How can I get a custom sweater pattern developed?
April 28, 2008 5:47 PM   Subscribe

I'm asking this one on behalf of my wife: "How can I get a custom pattern developed/made for a sweater that I want someone to knit for me?"
posted by braveterry to Clothing, Beauty, & Fashion (7 answers total)
She could probably find someone through Etsy, or on a community like Ravelry (potentially dicey). Or she could try contacting freelance knitwear designers (some do comission work), or go into a yarn store and see if anyone there does commission design.

Is it for a sweater with very specific/unusual design elements she's envisioned? Or is it just that she wants to have something custom-fitted? If it's the latter, I bet she could find a pattern she likes in a magazine or book, and then work with a handknitter experienced enough to tailor it appropriately.
posted by peachfuzz at 5:59 PM on April 28, 2008

Best answer: You (meaning your wife :P) may know some or all of this already, so bear with me. First, a caveat:

Knitting a sweater will take a LOT of time and effort. Hopefully the person who is knitting this for you is a very good friend or relative. If not, please make sure that your business relationship is clearly outlined and very respectful of the knitter's time and effort. Even with a fast knitter at minimum hourly wage, that's a crapload of money. At the very least, you should spring for the yarn out of pocket at the beginning, and you'll have to buy it all at once to make sure your knitter has enough of the same dyelot.

Okay. Now that we've gotten that over with...

I would suggest sketching out what you want beforehand, making note of the places where you think there might be issues. How long do you want the sleeves to be? Where do you want the sweater to end on your hips/waist? How do you want the neckline to look? If you want a cardigan, how do you want it to close? If you want a pattern of some sort (lace? colors? a knit-in motif?), note where you want it (edging? sleeves only?) and what you want it to look like. What about shaping: do you want it boxy, or do you want it to skim the body, or do you want it very tight with "negative ease" (finished size is smaller than your actual measurements, so it stretches). What kind of gauge (yarn thickness) do you want? What kind of fiber will you want (wool? washable wool? cotton or another plant fiber?) Do you have big boobs that will need to be knit around so things don't drape in icky ways? What kind of shoulder construction do you want? Think of as many of these things as you can before you go in to ask questions.

The best place to go for help with this is your Local Yarn Store, or LYS. Note that this does not mean Jo-Ann, Michael's, or a place that primarily sells acrylic/Lion brand yarn. You're looking for a place that sells brands like Cascade 220 or Brown Sheep. If you are starting from scratch on this, make sure to pull a LYS employee aside when they are not busy; no Saturday afternoon for this one.

Most LYSs will also sell patterns and books, including stitch dictionaries. One of the easiest things to do is to go through their binder of existing sweater patterns and either find something that you like as-is or pick and choose. "I like the shape of this one. I like the edging on this one. I like the way this would look if it were a cardigan and had wooden buttons." Or just ask the LYS employee if they know of a pattern like what you're looking for.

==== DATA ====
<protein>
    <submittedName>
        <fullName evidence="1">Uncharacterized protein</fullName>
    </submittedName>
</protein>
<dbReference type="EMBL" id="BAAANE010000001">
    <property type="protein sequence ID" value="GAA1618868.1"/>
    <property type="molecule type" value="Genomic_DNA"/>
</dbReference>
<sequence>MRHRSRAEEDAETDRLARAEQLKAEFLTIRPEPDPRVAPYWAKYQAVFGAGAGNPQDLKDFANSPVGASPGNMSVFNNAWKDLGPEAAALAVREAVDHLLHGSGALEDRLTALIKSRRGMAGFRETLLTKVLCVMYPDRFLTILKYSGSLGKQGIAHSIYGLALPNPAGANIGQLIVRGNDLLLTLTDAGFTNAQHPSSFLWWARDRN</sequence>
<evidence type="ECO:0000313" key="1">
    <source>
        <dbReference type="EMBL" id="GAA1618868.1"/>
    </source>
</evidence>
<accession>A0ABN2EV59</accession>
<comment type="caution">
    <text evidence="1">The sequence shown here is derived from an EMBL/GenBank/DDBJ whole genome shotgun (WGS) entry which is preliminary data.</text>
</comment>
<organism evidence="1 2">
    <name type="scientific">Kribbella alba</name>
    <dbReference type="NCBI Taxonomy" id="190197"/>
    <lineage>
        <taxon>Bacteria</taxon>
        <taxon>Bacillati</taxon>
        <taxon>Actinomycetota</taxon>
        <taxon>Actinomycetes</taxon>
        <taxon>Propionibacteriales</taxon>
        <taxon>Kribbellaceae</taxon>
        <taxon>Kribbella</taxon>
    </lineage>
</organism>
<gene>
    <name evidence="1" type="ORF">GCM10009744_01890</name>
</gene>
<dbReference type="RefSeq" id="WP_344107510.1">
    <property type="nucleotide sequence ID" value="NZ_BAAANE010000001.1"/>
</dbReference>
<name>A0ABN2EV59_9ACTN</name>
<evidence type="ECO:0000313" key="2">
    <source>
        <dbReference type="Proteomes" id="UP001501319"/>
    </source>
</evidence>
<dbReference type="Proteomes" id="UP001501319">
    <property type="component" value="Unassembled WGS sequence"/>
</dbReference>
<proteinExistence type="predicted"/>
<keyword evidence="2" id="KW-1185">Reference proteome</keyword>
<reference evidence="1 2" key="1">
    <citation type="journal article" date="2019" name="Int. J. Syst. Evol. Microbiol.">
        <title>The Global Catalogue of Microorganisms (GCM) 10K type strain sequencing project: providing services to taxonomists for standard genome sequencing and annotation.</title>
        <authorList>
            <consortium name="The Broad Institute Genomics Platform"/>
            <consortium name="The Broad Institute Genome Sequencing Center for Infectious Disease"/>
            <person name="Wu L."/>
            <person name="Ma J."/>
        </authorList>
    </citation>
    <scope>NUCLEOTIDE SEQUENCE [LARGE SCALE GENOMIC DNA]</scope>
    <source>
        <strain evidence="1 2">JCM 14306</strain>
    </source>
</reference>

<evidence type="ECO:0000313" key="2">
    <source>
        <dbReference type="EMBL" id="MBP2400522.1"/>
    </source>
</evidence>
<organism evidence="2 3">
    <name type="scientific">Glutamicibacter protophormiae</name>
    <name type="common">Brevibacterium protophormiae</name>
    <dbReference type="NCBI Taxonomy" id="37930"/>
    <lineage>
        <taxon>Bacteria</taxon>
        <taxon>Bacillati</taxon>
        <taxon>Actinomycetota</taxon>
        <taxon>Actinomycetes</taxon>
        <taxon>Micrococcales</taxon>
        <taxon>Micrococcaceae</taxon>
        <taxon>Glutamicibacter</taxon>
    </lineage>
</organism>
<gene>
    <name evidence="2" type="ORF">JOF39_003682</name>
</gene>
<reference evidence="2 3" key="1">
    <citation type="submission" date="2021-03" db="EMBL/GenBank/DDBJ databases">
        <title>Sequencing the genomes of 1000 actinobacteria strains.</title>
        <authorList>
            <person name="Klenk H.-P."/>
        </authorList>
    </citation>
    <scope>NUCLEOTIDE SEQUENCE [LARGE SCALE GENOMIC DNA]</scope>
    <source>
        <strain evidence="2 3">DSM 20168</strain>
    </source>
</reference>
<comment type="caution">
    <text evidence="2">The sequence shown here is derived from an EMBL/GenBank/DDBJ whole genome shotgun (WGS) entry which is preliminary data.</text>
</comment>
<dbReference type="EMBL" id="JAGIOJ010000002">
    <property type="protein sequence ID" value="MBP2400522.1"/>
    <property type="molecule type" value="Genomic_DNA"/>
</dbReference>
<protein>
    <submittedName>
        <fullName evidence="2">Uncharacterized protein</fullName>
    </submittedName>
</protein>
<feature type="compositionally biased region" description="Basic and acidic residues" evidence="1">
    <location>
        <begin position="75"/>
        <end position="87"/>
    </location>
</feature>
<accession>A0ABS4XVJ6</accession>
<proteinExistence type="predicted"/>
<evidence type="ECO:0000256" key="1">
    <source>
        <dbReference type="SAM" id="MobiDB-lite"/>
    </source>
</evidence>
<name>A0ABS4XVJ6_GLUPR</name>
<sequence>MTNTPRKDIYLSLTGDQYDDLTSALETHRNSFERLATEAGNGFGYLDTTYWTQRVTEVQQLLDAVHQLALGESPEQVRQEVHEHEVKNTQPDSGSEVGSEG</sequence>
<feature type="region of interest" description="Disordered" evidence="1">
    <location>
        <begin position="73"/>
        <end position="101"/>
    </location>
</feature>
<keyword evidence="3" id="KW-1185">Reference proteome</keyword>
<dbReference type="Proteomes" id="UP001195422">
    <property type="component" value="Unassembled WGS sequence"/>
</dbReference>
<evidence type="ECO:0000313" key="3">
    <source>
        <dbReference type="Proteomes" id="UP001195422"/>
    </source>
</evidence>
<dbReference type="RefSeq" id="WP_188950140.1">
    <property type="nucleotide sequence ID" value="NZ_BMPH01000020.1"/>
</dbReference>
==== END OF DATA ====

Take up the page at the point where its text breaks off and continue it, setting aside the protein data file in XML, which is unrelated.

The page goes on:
If you are looking for something very specific, there are many books that can help you. Ann Budd's Knitter's Handy Book of Sweater Patterns is the Bible. Looking in there will help you see what different types of sleeves and necklines look like. If you want an allover pattern, like lace or cables or color, the Vogue Stitchionary books or the Barbara Walker treasuries can help you pick one.

Still there? Whew!

Anyways... there you have it. Your LYS employee can guide you through this. If you have any other questions, send me a message.
posted by Madamina at 6:13 PM on April 28, 2008 [5 favorites]

She might want to try the Sweater Wizard software.
posted by gnat at 7:17 PM on April 28, 2008

Who is going to be doing the knitting? If she's paying someone, many sample knitters can probably do basic design work, depending on how complicated what she wants is. Does she want just a basic sweater shape with specific colorwork or specific stitch patterns? Does she want a special shape to the sweater? Is she looking for a relatively normal shape but fitted to her specifically?
posted by jacquilynne at 8:21 PM on April 28, 2008

One of my local yarn stores - Art Fibers in San Francisco - has a computer that you can use to design your own sweater and it prints out a pattern with your design and your measurements. Its free if you buy your yarn there. I would check with high end yarn stores in your area to see if they have something similar.
posted by Wolfie at 9:29 PM on April 28, 2008

well, Madamina said everything that i was going to, and more!

if you're going to pay someone to knit you a sweater, it's gonna be a lot of money (cost of yarn, plus labor, which is going to be a lot).

posted by misanthropicsarah at 7:56 AM on April 29, 2008 [1 favorite]

Response by poster: Thanks everyone! My wife specifically asked me to thank peachfuzz for pointing out Ravelry. It was a resource she had never seen before. She also said that Madamina's response was very helpful. It pointed out many things she wasn't aware of.

Again, thanks! It's great to be able to use the internet to score points with my wife. :-)
posted by braveterry at 7:44 PM on April 29, 2008

« Older Help an amateur take some great wedding photos!   |   How to google for &&= Newer »
This thread is closed to new comments.